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In today’s episode of Moving Medicine, a discussion with Clyde Yancy, MD, MSc, vice dean of diversity and inclusion, and chief of the Division of Cardiology at Northwestern University’s Feinberg School of Medicine about the important role of research in medicine and how students and residents can get involved.  

Learn more about this year's AMA Research Challenge and its $10,000 prize.


  • Clyde Yancy, MD, MSc, vice dean, diversity and inclusion, Feinberg School of Medicine

Moving Medicine video series

AMA's Moving Medicine video series amplifies physician voices and highlights developments and achievements throughout medicine.

Unger: Hello, this is the American Medical Association's Moving Medicine video and podcast. Today we're joined by Dr. Clyde Yancy, vice dean of diversity and inclusion, professor of medicine and medical social sciences and chief of the Division of Cardiology at Northwestern University's Feinberg School of Medicine in Chicago about the important role of research in medicine and how students and residents can get involved. I'm Todd Unger, AMA's chief experience officer in Chicago.

Dr. Yancy, first of all, you have a lot of jobs so I really appreciate you spending a few minutes with us today to talk about research. Also, want to let the audience know that I heard the good news⁠—that you will be reprising your role as a judge for this year's AMA Research Challenge, which now carries a $10,000 grand prize. So thanks for doing that for us again, I'm excited about it. We know that research always plays a critical role in medicine, but can you tell us why promoting research is particularly important right now as we emerge from the pandemic?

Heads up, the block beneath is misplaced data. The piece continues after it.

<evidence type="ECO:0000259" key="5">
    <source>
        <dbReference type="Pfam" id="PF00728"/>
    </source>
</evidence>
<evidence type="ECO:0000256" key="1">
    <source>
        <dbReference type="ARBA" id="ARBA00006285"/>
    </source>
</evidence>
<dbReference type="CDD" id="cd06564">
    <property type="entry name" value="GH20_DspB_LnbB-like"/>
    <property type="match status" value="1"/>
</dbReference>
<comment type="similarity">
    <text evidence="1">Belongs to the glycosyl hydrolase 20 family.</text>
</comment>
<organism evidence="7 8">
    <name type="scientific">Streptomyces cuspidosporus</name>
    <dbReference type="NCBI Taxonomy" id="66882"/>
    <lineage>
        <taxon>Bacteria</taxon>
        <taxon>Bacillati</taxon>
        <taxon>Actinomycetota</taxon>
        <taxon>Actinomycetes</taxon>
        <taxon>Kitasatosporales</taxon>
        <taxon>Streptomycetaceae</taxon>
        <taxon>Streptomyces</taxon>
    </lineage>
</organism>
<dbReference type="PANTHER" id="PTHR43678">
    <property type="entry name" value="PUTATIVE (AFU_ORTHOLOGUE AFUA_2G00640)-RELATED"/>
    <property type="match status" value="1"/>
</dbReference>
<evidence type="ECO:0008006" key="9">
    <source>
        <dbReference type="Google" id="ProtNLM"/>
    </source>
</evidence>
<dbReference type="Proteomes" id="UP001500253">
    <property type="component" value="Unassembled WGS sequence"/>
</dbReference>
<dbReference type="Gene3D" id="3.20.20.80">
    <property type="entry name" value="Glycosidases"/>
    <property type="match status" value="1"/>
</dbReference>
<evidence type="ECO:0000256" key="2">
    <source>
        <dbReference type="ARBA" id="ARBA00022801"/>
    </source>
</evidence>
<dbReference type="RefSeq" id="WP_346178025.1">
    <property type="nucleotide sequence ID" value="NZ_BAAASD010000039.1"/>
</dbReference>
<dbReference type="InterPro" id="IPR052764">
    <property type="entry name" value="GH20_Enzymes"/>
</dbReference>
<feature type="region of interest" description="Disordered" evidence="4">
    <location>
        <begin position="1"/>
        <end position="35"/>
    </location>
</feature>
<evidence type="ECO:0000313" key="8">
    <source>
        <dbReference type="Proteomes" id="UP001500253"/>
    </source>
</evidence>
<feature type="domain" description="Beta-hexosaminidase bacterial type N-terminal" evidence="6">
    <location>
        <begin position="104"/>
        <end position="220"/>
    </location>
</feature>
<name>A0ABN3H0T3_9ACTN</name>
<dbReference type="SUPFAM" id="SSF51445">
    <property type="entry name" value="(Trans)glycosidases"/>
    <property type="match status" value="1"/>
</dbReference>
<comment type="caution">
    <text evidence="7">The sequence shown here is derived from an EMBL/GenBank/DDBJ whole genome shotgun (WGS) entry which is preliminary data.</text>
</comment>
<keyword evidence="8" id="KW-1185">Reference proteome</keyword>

Dr. Yancy: So Todd, really wonderful visit with you again and really terrific to work with the AMA on yet another research challenge because it really does require that we refresh our perspectives on research. Research always comes across as staid, as old, as something that's done by people hunched up over benches and looking through microscopes and nothing could be further from the truth. Let me make a very pointed statement. Every effective treatment in today's world of health care started as a research question. Started as an initiative by someone to say, "This isn't clear, let's study this." Or started as someone saying, "We have an unmet need here, let's pursue this." And out of that we have had some eruptive discoveries, that haven't just changed medicine, Todd, they've actually changed the way we live, but we don't know enough. If nothing else, the pandemic taught us how vulnerable we are to knowledge gaps.

Todd, think about what I just said. Our vulnerability is in part socio-economic and part cultural. But it is also, in part, our knowledge gaps where events occur about which were not well-informed, consequences of which we're not prepared to address and outcomes that we can't modify because we don't know enough. The way we advanced our knowing-ness, Todd, is by doing research. Now there's one more direction I want to extend this open comment because the intent of the AMA Research Challenge is to the next generation. Why the next generation? Because we need to have people in the room formulating very different kinds of questions. Is there a different way that we use artificial intelligence and proceed with data science? We anticipate that the next generation will be much more facile with the issues like that.